To be afraid of death is complete nonsense. It’s like being afraid of life or afraid of the sun or afraid of the grass. It’s just the way things are. This desire to project outside our life – it’s meaningless. Life is exploding with meaning just as it is. A human being is something that wants to go places, wants to survive, wants to love, wants to learn. We don’t need any more meaning than that.
So what do you think happens to us then when we die?
Well, I know what happens to our atoms, to the kinetic energy in us. But the subjective perspective from which I look at the world, with which I identify myself, it just not will exist – just at it did not exist before I was born. Each of us is like a vessel of memories, subjective perspective and awareness, right? We can sort of understand that in terms of physics, chemistry, biology, psychology. But a lot of it we do not understand. We’re a horrendously complex machine.
Just as there’s a limit to the universe, could there be a limit to the human mind in terms of how much we can possibly understand?
Yeah, that’s a very good question. I think there are all sorts of limits because the human mind is weak. It’s not complicated. In fact it’s easy to build machines that do so many things better than us, like playing chess. We think very, very hard and this little piece of plastic can outsmart us in an instant. But I don’t think there are a priori limits.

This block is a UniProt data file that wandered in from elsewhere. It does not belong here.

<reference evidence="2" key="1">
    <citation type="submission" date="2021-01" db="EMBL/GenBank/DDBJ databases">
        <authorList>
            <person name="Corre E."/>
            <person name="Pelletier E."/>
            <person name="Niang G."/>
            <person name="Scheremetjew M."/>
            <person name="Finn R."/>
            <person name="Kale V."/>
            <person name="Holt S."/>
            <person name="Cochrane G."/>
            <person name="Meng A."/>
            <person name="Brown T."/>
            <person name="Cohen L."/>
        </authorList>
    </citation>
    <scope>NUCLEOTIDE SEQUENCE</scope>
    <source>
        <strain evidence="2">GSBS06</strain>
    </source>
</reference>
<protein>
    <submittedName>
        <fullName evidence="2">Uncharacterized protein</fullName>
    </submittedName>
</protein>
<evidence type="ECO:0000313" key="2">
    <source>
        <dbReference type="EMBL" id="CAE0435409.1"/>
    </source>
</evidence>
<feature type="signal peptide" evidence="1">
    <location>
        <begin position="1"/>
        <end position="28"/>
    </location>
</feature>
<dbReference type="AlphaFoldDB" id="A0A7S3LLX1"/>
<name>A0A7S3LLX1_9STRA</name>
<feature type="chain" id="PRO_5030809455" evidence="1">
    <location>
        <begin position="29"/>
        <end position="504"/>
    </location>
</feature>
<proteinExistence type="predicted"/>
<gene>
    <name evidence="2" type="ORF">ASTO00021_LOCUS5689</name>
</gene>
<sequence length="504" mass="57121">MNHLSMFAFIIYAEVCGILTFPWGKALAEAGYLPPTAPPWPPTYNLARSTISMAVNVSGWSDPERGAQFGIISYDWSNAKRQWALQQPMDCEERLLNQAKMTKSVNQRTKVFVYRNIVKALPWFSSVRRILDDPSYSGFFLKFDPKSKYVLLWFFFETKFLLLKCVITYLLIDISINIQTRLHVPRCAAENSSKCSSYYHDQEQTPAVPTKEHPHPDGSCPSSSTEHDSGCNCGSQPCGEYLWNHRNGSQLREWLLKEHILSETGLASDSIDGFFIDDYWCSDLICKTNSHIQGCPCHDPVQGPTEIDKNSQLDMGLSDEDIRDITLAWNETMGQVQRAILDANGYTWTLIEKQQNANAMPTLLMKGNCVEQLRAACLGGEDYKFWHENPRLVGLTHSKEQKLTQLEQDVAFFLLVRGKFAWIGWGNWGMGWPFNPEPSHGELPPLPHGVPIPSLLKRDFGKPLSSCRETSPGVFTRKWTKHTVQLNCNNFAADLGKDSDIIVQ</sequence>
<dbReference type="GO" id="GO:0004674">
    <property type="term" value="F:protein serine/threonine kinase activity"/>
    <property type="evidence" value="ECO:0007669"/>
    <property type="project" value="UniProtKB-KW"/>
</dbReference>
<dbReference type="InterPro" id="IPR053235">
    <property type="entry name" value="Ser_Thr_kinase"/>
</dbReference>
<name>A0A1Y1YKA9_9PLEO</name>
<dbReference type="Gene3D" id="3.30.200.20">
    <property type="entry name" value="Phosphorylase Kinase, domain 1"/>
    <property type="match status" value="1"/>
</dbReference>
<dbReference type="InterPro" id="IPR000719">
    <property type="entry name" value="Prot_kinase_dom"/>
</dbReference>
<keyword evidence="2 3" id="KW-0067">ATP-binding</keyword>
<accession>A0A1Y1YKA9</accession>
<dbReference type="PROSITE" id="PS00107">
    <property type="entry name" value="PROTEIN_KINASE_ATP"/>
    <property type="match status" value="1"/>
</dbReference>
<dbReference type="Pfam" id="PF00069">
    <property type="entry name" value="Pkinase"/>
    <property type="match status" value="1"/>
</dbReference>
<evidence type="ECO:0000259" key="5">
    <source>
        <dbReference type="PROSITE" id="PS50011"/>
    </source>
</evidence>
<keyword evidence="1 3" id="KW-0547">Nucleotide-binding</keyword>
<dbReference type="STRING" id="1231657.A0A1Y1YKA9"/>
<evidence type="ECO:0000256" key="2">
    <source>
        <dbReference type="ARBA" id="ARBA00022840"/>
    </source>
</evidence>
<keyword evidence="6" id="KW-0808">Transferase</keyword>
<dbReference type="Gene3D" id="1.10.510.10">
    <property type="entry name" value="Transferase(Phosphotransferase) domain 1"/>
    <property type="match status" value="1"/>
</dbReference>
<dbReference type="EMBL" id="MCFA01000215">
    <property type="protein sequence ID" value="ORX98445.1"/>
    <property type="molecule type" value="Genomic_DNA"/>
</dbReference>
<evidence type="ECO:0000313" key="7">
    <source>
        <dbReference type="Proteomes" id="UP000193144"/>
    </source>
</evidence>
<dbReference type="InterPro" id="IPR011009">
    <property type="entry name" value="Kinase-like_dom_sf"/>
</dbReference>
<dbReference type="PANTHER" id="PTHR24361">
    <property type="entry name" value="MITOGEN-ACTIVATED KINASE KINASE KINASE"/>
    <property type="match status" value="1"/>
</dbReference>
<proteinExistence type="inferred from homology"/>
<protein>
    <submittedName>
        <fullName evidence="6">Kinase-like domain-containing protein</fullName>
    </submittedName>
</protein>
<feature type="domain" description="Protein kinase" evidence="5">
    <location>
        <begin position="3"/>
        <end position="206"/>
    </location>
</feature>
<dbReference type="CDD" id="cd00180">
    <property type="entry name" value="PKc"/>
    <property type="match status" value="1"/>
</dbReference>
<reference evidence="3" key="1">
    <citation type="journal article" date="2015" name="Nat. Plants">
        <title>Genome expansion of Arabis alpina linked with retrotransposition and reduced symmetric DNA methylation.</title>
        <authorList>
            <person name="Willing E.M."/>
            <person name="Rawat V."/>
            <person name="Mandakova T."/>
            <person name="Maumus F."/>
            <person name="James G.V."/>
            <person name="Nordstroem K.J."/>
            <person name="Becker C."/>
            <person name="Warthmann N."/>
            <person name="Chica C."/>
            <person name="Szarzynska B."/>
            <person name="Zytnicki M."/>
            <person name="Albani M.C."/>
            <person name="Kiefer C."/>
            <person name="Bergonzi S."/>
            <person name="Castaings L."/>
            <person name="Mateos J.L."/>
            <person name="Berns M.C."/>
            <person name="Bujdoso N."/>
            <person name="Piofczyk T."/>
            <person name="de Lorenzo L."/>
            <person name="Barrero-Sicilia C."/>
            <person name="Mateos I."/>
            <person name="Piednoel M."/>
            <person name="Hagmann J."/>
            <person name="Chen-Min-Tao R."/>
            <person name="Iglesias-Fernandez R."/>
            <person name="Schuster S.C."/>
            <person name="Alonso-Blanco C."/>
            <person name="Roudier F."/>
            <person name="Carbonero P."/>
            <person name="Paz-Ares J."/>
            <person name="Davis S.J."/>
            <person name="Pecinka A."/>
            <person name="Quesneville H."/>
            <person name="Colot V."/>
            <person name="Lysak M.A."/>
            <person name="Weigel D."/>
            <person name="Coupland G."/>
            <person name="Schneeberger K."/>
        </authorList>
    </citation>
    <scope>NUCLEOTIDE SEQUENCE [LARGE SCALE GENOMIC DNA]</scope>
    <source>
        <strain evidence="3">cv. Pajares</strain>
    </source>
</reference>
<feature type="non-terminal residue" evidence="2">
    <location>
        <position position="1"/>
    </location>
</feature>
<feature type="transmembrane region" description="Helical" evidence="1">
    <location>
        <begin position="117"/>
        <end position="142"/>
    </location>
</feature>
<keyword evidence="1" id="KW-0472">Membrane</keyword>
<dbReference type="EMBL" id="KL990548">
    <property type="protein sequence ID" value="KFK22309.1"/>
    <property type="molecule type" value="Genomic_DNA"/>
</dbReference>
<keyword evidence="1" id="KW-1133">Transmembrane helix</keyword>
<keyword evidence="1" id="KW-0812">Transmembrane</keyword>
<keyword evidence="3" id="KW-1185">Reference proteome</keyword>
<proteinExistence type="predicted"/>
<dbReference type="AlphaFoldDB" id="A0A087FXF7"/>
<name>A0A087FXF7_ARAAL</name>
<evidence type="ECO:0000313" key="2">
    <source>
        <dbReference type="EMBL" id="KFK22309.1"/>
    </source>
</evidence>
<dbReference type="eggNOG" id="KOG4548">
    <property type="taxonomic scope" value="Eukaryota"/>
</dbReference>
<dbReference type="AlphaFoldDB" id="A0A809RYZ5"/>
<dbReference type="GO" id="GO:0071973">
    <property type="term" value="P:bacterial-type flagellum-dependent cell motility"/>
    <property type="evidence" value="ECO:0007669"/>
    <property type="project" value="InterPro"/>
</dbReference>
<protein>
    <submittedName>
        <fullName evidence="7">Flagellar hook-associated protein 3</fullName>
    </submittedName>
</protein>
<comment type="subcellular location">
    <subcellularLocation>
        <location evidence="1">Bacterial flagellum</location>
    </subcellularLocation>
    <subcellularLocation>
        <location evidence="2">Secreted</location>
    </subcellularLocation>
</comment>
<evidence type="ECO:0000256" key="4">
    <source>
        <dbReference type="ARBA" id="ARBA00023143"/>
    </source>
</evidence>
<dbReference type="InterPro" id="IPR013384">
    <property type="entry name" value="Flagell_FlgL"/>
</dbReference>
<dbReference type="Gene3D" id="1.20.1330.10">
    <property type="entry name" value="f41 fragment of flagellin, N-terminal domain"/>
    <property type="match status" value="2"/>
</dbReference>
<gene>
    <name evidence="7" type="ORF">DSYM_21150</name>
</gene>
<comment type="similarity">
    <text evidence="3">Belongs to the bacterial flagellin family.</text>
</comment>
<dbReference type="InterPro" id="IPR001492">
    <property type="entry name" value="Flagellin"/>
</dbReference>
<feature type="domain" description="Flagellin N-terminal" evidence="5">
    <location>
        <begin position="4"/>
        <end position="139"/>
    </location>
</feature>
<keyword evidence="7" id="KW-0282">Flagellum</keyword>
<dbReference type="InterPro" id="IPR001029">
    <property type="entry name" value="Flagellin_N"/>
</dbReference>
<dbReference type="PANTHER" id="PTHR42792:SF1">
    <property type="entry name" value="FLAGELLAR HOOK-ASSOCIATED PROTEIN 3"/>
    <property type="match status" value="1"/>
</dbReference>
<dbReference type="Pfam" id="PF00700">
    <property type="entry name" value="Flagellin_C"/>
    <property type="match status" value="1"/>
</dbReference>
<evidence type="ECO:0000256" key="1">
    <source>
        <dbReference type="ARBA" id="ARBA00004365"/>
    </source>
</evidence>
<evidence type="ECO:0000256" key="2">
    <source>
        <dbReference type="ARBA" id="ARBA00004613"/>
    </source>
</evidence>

It’s a bit like in sport: are we ever going to run two kilometres in 10 seconds? No. But every year, there’s somebody moving faster than the fastest man or woman before. Even if we’re never going to run faster than a leopard, we can keep pushing our limits. Similarly, I think we’re never going to understand everything about the universe, but we can understand better and better.
If there were somehow a supreme being who created us – and it’s a big ‘if’ – what if the bigger picture is beyond our comprehension by design?
I can’t imagine the meaning of a supreme being that created us. I just can’t conceive it. Maybe, I don’t know. I mean maybe we are just the product of a butterfly’s dream. Could it be? Yes. But it doesn’t teach us anything. We can’t learn from that. I think it’s more interesting to explore things that can help us understand better.
When I was a child, I learned that the universe is constantly expanding. And then it hit me: this incredible idea of how the galaxy is growing. I remember lying in bed and thinking, ‘Well, the heart is expanding – going bigger and smaller, bigger and smaller – so maybe the universe is the heart of a huge giant.’ And could it be? Well, why not? Do I believe it? No, obviously. We can tell impossibly poetic stories without being able to disprove them, but I don’t think they’re interesting.
I think when people talk about God, they’re talking about something completely different. They’re talking about their own interior life and their power of relating to something outside of it – and that’s a true experience that people have inside them. We understand so little about ourselves that that’s meaningful. But trying to use these interior experiences as way to understand the universe at large, I think that’s a mistake.
Since you dreamed of travelling through space as a kid, I wanted to ask you about Fermi’s paradox: if there is intelligent life out there, then why haven’t they made contact with us?